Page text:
An Interview With Multi-Instumentalist, CASEY BUCKLEY On His Breakout Debut Album, “Take The Good” And More!
Posted On 07 Dec 2015
Tag: #rise, Alex DePew, All Access, All Access Music Group, Artist Interview, Casey Buckley, Chris Badami, Eddie's Attic, Howie Day, Hurricane Sandy Relief, Jackson Browne, James Taylor, Jason Isbell, John Mayer, Live at Evanston S.P.A.C.E., Moment Of Silence, Pat McGee, Pop Maters, Portrait Recording Studios, Ryan Adams, Scott Hull, Take The Good, Taylor Swift, Tony Lucca
Singer-Songwriter Casey Buckley recently broke into the spotlight with the release of his debut album, Take The Good, which was released on October 15th.
Buckley recently partnered with PopMatters for the exclusive premiere of the music video for the track “Moment of Silence.” The song is a familiar tale of introspection, when Buckley had to look back on his life and put it into perspective. Here is what Casey had to say about the video:
“I worked with videographer Alex DePew to create a music video that was simple, yet effective, in conveying the overarching theme of ‘Moment of Silence’. A moment of introspection often coincides with a point of inflection in life. In the case of this video, that point is the process of packing up a college room as one gets ready to enter the ‘real world’. As anyone who has experienced the graduation and move-out process can attest to, one can very easily get caught up in a great deal of reflection. Ultimately, however, the moment passes and life goes on – but that period of contemplation, however brief, can be significant forever.” – Casey Buckley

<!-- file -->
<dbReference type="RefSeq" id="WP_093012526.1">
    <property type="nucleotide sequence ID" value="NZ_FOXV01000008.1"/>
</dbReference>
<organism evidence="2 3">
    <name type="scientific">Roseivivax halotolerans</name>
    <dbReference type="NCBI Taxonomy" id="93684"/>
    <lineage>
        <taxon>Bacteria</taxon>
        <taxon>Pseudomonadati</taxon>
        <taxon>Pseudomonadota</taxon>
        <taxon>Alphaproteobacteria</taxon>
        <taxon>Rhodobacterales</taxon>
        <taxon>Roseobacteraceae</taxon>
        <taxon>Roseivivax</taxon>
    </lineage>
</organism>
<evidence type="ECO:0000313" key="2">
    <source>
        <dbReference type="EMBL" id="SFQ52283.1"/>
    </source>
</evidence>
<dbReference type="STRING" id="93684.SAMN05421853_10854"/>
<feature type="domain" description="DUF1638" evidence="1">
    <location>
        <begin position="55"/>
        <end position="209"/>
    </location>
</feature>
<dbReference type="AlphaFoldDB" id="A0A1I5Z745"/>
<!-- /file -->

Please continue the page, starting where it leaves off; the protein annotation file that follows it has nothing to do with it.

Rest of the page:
Casey Buckley made his entrance with his debut single “Rise” for Hurricane Sandy Relief in 2012. He then followed with his debut self-titled EP in March 2013 and released Live at Evanston S.P.A.C.E. in June 2015.
“Take the Good” is Buckley’s debut full-length and was recorded and mixed at Chris Badami’s Portrait Recording Studios. It was mixed to tape and sent to New York City where Scott Hull completed the analog mastering. In Spring 2015, Casey Buckley toured nationally in support of Tony Lucca, just before embarking on Pat McGee’s Album Release Tour (Summer 2015). Buckley most recently wrapped up a Southeastern U.S. tour in support of Howie Day.
Five years in the making, his debut full-length “Take The Good” is an amalgam of life lessons during some very pivotal years of Buckley’s life told through the stories of different relationships with friends, girlfriends, and with himself.
Learn more about this talented performer in the following All Access interview:
Thanks for your time! What else do you have on tap today besides this interview?
Of course! I just finished up a marathon weekend in the studio, so today I’ve been catching up on emails and setting up plans for the rest of the year.
How would you describe your sound to someone that has never heard it before?
I’m a singer-songwriter so, true to form, I pull elements of multiple genres into my sound. People tend to appreciate comparisons to other artists, however, so three of the most common comparisons I get are James Taylor, John Mayer and Jackson Browne.